Gender, age and race bias can occur in face-to-face interviews, when it’s easier to consciously or subconsciously judge a candidate based on how they look. Studies have proven that even job descriptions hold unconscious bias depending on which words are used. Some words, like “understanding” are more associated with women, while words like “analytical” are usually associated with men. Confirmation bias is when we actively look for clues that prove what we already think about someone else. The list goes on.
Our unconscious biases are all different. Although we are all wired to view the world based on how and where we grew up, it doesn't have to be this way.
Think about the different way you might view the world if you learned a right-to-left alphabet versus a left-to-right alphabet. Cognitive science tells us that the way we learn to process language has everything to do with how we process the world.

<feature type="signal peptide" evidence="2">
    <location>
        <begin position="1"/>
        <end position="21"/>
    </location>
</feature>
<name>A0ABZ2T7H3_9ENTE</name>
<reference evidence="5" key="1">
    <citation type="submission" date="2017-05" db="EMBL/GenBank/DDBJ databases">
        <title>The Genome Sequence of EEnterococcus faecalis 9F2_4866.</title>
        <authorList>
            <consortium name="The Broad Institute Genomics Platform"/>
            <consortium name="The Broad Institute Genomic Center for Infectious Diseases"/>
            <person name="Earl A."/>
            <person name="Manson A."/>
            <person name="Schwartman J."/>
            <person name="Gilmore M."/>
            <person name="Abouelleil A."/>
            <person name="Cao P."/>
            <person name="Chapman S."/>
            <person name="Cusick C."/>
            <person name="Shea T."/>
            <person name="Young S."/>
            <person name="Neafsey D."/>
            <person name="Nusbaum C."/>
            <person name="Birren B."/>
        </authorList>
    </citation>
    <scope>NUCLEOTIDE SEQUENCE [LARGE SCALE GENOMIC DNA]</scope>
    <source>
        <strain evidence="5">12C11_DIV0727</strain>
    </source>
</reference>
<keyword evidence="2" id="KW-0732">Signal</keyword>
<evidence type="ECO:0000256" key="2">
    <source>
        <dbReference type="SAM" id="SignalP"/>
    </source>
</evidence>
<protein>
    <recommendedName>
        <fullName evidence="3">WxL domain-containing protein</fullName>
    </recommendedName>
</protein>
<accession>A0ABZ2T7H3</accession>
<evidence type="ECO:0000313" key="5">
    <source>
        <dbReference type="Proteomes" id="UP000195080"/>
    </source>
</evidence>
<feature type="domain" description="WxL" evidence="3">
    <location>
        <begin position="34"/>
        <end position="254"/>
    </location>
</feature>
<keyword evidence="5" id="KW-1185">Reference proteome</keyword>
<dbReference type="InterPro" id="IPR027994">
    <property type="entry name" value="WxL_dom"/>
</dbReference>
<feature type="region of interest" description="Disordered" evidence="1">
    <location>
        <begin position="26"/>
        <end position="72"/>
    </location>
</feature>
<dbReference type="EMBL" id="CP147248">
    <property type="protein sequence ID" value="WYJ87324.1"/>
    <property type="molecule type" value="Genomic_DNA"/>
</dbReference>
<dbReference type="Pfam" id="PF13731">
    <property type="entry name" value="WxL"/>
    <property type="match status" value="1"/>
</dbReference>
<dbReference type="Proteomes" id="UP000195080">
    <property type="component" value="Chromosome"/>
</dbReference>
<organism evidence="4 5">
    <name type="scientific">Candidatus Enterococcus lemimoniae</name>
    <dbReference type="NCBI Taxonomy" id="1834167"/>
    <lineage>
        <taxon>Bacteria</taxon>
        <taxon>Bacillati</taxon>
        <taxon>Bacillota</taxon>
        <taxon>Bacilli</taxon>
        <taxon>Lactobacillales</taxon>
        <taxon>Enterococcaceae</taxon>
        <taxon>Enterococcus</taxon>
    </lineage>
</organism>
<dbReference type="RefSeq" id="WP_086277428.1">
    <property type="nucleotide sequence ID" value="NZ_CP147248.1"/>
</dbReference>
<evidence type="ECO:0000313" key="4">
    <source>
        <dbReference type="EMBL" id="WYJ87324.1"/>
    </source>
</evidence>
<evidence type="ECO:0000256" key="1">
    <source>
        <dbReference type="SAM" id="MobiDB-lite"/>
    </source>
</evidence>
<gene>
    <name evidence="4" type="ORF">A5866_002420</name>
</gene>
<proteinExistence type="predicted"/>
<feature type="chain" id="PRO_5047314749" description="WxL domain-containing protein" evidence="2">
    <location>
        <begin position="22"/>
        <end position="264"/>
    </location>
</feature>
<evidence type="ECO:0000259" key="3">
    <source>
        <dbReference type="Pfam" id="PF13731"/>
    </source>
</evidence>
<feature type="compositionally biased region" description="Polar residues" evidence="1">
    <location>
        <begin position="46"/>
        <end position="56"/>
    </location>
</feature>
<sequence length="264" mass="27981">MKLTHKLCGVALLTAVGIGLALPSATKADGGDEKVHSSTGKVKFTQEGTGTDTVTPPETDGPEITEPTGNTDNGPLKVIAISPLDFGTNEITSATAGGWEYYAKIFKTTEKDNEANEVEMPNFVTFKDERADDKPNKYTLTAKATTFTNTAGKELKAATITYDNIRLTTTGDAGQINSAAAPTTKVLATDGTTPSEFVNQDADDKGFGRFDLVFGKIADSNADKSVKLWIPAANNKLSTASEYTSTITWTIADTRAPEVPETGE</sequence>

Imagine the power of a team that can combine those amazingly different ways of seeing a problem and formulating a solution to it. It’s hard to rewire ourselves away from these biases, but this wiring is breaking a critical link between diversity and innovation.
Most companies know they should focus on diversity, but managers frequently struggle to give it the attention it deserves. According to recent report by the Society for Human Resource Management (SHRM), 41 percent of managers say they’re “too busy” to execute diversity initiatives. It’s a clear sign that to make an impact, diversity needs to be placed higher on the priority lists of staff, managers and executives alike.
Even though we can’t necessarily control our unconscious bias, it doesn’t mean that we can’t become more aware of it and make hiring decisions that promote and embrace diversity.
Focusing on improving diversity is an “all hands on deck” project. It’s not up to just managers, HR or executives. It’s something that the entire company needs to be thinking about and working on regularly.